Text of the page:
This post is in partnership with Goldfish Swim School.
Since my kids started swimming lessons at Goldfish Swim School of Garden City, eight months ago and I’ve been impressed by how cheerful, patient and professional the instructors are with the kids both in and out of the pool. As the kids progressed and they got new instructors their old instructors keep up with their progress. It’s refreshing and makes the swim school feel very welcoming for the little ones. I was curious to learn about the school from an instructor’s perspective, so last week, I sat down with one of Alex to learn more about her and her experience at Goldfish Swim School. She shared so many gems in this interview that I know will be helpful for those of us with kids enrolled in swimming lessons or considering enrolling children. Alex is also a college student, and she’s been with Goldfish Swim School Garden City since it’s opening in the summer of 2016.
What do you enjoy most about teaching kids to swim?
I love working with children, I always have. My past jobs were as a camp counselor and a music teacher. I have always really loved kids, their vibes and I love teaching them new things. I have been a swimmer all my life; I grew up swimming, competing and diving, so it just seemed like such a natural fit for me when Goldfish Swim School opened up. When I came here, I just fell in love, and I just couldn’t stay away. My schedule is always packed. I love the kids, the people and enjoy teaching. I feel like it’s super rewarding, they are learning a significant life skill, and we are having fun at the same time.[Tweet “I love the kids, and I love the people I work with, and I enjoy teaching the kids, I feel like it’s super rewarding, they are learning a big life skill, and we are having fun at the same time.”]
What attracted you to Goldfish Swim School?
I grew up as a swimmer and competing. I’ve seen a lot of different facilities and this vibe that we have here is fantastic and kid-friendly. The decor is different it’s a tropical theme, the whole atmosphere in general. I can’t stop saying good things about it because we have a separate curriculum from different swim schools which I think works to our advantage because it sets us apart and in a place where our primary goal is not to have children swimming well in their first class. We focus primarily on their safety; we are focused on having fun, we are focused on incorporating monthly themes, we are focused on all these different aspects of being kids, we are not trying to make them into something they are not. My manager is fantastic; we work together, we all want to be here, and we want to have fun. At Goldfish, we have specific values, and one of our values is to celebrate, and we take that to heart. We want to be this fun place and this safe environment where kids can learn a skill that’s important.[Tweet “Our main goal is not to have children swimming perfectly in their first class, but we focus primarily on their safety”]
What type of training do Goldfish Swim School Instructors receive?
Every trainee is shadowing another instructor that have been here a while, and then we pair them with people that are considered golden teachers which means they know the curriculum. So, we have a process bi-weekly, and the trainee starts observing the class, and they start giving positive reinforcement, and then they start teaching a quarter of the class, half of the class, then a full class. We do in-water workshops every month, a few times a month to work on those skills with all of our instructors and not just the new ones. Everyone who is new can learn the new skills and everyone who has been here for a while can brush up on their skills. We also have them training with the desk advisors like myself. I write up a report after each shift I am supervising to go over their progress and tell them what they are great at and what we are still working on. Of course, we also have our lifeguard certification classes that everybody goes through which is through, and they take a CPR class, first aid, and shallow water, lifeguard information that way, God forbid, if we have an emergency, we’re always prepared.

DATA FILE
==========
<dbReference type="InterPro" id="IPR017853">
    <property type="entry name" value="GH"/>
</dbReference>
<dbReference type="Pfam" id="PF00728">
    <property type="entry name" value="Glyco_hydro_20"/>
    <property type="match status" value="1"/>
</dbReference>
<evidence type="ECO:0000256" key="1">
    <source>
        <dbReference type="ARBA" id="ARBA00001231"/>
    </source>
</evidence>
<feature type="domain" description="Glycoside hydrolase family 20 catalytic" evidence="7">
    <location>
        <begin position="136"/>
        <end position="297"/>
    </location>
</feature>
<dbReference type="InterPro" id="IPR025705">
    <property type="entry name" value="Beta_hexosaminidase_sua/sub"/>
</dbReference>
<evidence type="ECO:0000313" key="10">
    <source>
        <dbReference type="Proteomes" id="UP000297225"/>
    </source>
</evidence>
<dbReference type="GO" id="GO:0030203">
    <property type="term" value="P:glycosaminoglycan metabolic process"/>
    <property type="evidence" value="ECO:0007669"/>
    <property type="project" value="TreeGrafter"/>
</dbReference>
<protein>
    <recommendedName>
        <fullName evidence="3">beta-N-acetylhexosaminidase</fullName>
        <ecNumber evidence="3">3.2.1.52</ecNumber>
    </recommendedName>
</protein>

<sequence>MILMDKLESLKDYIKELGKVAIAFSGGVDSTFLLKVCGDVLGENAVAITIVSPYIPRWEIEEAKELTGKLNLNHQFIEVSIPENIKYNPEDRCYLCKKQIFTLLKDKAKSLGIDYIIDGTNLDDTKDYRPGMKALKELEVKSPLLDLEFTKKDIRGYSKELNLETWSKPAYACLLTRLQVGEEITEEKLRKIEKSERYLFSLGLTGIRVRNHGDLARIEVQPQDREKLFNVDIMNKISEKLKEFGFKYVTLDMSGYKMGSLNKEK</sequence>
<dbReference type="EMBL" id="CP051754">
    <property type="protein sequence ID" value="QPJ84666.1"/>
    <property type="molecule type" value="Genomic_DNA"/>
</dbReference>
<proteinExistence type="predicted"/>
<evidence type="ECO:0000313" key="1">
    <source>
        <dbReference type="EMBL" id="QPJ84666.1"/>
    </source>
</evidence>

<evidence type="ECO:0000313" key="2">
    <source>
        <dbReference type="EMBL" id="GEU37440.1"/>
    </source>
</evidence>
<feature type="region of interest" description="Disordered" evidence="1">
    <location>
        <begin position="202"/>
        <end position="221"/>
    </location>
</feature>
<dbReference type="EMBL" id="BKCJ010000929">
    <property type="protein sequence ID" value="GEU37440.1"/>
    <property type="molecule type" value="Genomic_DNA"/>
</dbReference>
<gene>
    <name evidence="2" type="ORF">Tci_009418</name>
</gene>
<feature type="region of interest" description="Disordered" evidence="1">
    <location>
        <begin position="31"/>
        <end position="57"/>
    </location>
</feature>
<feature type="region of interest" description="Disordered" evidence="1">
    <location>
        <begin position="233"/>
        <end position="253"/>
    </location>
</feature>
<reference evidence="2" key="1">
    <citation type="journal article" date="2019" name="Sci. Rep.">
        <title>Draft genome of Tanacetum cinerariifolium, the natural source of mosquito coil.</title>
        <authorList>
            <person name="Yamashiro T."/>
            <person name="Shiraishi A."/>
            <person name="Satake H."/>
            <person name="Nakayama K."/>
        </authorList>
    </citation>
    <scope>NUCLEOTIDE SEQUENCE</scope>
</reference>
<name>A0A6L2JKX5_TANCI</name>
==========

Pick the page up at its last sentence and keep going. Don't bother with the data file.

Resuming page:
What can we do as parents to prepare our children for their first swimming class especially kids with a fear of water?
There are a lot of different things you can do as parents. If your children are coming to Goldfish Swim School you can do the mommy and me classes; we give out cards that have homework on the back, “homework” where we incorporate bathtime. So, they go through the skills until they are like 5 or 6 and they start understanding a little bit more. You can practice, you don’t want to get them super nervous about it. You can start putting water on the back of their heads, or tell them “we are going to go swimming” we just want to let them know and let them be aware that it’s going to be okay and we want to reassure them. We can practice blowing bubbles in the bath; we can practice getting our face wet, we can practice getting water put on top of our face, just integrating little skills like that before swimming is important. To prepare them mentally for it when they come in the water to say “You’re going to do a great job!” Whenever we have children that are getting upset or nervous (because that happens) it’s inevitable; we just allow them to get upset because once they realize that they can overcome it. It’s much better than if we just pull them away and they don’t get used to it. You want them to get used to it as quick as possible and be there to support and encourage them. Also, when they have their lessons, go home and reinforce those skills during bathtime again until they can come here and be ready without any nerves.[Tweet “So, you want them to get used to it as quick as possible and be there to support and encourage them and then also, when they do have their lesson, to go home and reinforce those skills during bathtime until they can come here and be ready without any nerves.”]